Development of a Clinical Algorithm for the Early Diagnosis of Mucopolysaccharidosis III

Maria Escolar Jessica Bradshaw Valerie Tharp Byers Roberto Giugliani Lynn Golightly Charles Marques Lourenço Kimberly McDonald Nicole Muschol Imogen Newsom-Davis Cara O’Neill Holly L. Peay Jennifer Siedman Martha L. Solano Tessa Wirt Tim Wood Lonnie Zwaigenbaum About the authors

Abstract

Mucopolysaccharidosis III (MPS III) is a rare inherited metabolic disease primarily affecting the central nervous system, leading to developmental and/or speech regression. Early diagnosis of the disease is important to introduce appropriate management measures and to optimize therapeutic outcomes. The diagnosis of MPS III is often significantly delayed due to the rarity of the disease, the more attenuated somatic presentation compared to other MPS types, and the symptom overlap with other developmental disorders. To shorten the time to diagnosis, a list of eight early signs and symptoms was identified through an expert system approach by a global, multidisciplinary working group of 13 specialists with expertise in various aspects of MPS and developmental disorders and three parents of MPS III patients. Coarse facial features and persistent hirsutism or prominent, thick eyebrows were identified as the most important MPS III early signs. The list of eight early MPS III signs and symptoms is the first step towards the development of a clinical algorithm aiming to identify neonates and infants with MPS III before the onset of neurocognitive damage, ultimately shortening the diagnostic journey of MPS III patients.

Keywords:
Mucopolysaccharidosis III; Sanfilippo syndrome; signs; symptoms; diagnostic algorithm

Background

Mucopolysaccharidoses (MPSs) are a group of rare, autosomal recessive lysosomal storage disorders. Each MPS type is characterized by the absence or deficiency of a lysosomal enzyme involved in the catabolic pathway of glycosaminoglycans (GAGs), resulting in multi-organ accumulation of different GAGs and subsequent cellular damage 11. Andrade F, Aldámiz-Echevarría L, Llarena M and Couce ML. Sanfilippo syndrome: Overall review. Pediatr Int. 2015; 57(3):331-338. doi:10.1111/ped.12636
https://doi.org/10.1111/ped.12636...

2. Wijburg FA, Wegrzyn G, Burton BK and Tylki-Szymanska A. Mucopolysaccharidosis type III (Sanfilippo syndrome) and misdiagnosis of idiopathic developmental delay, attention deficit/hyperactivity disorder or autism spectrum disorder. Acta Paediatr. 2013;102(5):462-470. doi:10.1111/apa.12169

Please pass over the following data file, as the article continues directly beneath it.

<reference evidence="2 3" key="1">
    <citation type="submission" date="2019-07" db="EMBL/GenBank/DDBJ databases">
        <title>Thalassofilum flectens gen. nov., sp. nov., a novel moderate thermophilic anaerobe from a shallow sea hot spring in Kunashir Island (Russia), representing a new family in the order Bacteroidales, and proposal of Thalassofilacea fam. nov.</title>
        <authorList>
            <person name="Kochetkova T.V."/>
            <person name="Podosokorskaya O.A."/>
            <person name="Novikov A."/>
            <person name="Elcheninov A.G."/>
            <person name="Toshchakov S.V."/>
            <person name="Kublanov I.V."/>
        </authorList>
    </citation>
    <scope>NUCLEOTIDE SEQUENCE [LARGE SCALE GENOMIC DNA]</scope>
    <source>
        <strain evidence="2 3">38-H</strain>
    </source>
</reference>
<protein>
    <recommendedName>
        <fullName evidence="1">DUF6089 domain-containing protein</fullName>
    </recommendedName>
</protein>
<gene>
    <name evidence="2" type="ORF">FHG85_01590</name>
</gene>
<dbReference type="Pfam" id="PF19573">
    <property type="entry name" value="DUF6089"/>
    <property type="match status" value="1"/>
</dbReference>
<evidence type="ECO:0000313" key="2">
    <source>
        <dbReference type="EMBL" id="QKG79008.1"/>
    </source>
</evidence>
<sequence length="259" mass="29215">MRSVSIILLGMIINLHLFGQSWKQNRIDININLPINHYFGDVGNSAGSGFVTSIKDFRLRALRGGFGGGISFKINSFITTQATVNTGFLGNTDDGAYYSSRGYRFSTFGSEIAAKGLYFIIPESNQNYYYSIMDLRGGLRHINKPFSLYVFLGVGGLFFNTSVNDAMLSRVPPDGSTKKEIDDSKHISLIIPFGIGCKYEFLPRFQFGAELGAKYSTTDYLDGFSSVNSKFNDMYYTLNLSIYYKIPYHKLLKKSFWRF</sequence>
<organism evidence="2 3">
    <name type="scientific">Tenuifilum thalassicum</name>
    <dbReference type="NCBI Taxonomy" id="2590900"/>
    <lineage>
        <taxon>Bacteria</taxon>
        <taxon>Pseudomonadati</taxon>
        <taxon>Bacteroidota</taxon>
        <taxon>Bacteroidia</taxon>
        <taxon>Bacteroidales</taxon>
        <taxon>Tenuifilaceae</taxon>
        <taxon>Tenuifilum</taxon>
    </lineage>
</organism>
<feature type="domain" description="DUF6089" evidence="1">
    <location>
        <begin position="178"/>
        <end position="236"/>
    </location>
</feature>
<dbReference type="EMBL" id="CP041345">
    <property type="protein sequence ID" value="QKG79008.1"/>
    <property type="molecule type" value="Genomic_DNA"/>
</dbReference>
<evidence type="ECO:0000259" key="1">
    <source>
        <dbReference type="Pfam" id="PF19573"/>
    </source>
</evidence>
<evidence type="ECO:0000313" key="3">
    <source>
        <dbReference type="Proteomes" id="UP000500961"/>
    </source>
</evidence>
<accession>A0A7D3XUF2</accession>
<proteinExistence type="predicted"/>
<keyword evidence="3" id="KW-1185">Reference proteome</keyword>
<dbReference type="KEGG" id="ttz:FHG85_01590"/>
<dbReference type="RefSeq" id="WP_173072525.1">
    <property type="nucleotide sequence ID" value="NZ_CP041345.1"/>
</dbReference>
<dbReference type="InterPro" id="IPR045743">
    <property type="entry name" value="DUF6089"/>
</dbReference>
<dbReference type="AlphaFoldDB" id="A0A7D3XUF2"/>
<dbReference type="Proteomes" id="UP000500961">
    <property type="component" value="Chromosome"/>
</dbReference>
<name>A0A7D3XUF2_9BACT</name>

https://doi.org/10.1111/apa.12169...
-33. Muenzer J. Overview of the mucopolysaccharidoses. Rheumatology (Oxford). 2011;50(Suppl 5): v4-v12.doi:10.1093/rheumatology/ker394
https://doi.org/10.1093/rheumatology/ker...
. MPS IV and VI manifest as purely somatic diseases with normal cognitive development 33. Muenzer J. Overview of the mucopolysaccharidoses. Rheumatology (Oxford). 2011;50(Suppl 5): v4-v12.doi:10.1093/rheumatology/ker394
https://doi.org/10.1093/rheumatology/ker...
. The somatic manifestations in MPS IV and VI are similar to those seen in MPS I, II, and VII. However, the severe forms of the latter MPS types have both somatic and cognitive involvement 33. Muenzer J. Overview of the mucopolysaccharidoses. Rheumatology (Oxford). 2011;50(Suppl 5): v4-v12.doi:10.1093/rheumatology/ker394
https://doi.org/10.1093/rheumatology/ker...
. Somatic features are relatively mild in MPS III or Sanfilippo syndrome, which is mainly characterized by cognitive and neurological impairment due to accumulation of the GAG heparan sulfate 22. Wijburg FA, Wegrzyn G, Burton BK and Tylki-Szymanska A. Mucopolysaccharidosis type III (Sanfilippo syndrome) and misdiagnosis of idiopathic developmental delay, attention deficit/hyperactivity disorder or autism spectrum disorder. Acta Paediatr. 2013;102(5):462-470. doi:10.1111/apa.12169
https://doi.org/10.1111/apa.12169...
,44. Delgadillo V, O’Callaghan MDM, Gort L, Coll MJ and Pineda M. Natural history of Sanfilippo syndrome in Spain. Orphanet J Rare Dis. 2013; 8:189. doi:10.1186/1750-1172-8-189
https://doi.org/10.1186/1750-1172-8-189...
. MPS III comprises four different subtypes: MPS IIIA, B, C, and D, which are the result from a deficiency in N-sulfoglucosamine sulfohydrolase, alpha-N-acetylglucosaminidase, heparan acetyl-CoA:alpha-glucosaminide N-acetyltransferase, and N-acetylglucosamine-6-sulfatase, respectively 11. Andrade F, Aldámiz-Echevarría L, Llarena M and Couce ML. Sanfilippo syndrome: Overall review. Pediatr Int. 2015; 57(3):331-338. doi:10.1111/ped.12636
https://doi.org/10.1111/ped.12636...
. MPS III is one of the most common types of MPS with an estimated incidence ranging from 0.17 to 2.35 per 100,000 births for all four subtypes, with subtypes A and B being more frequently diagnosed than types C and D 55. Zelei T, Csetneki K, Voko Z and Siffel C. Epidemiology of Sanfilippo syndrome: results of a systematic literature review. Orphanet J Rare Dis. 2018; 13(1):53. doi:10.1186/s13023-018-0796-4
https://doi.org/10.1186/s13023-018-0796-...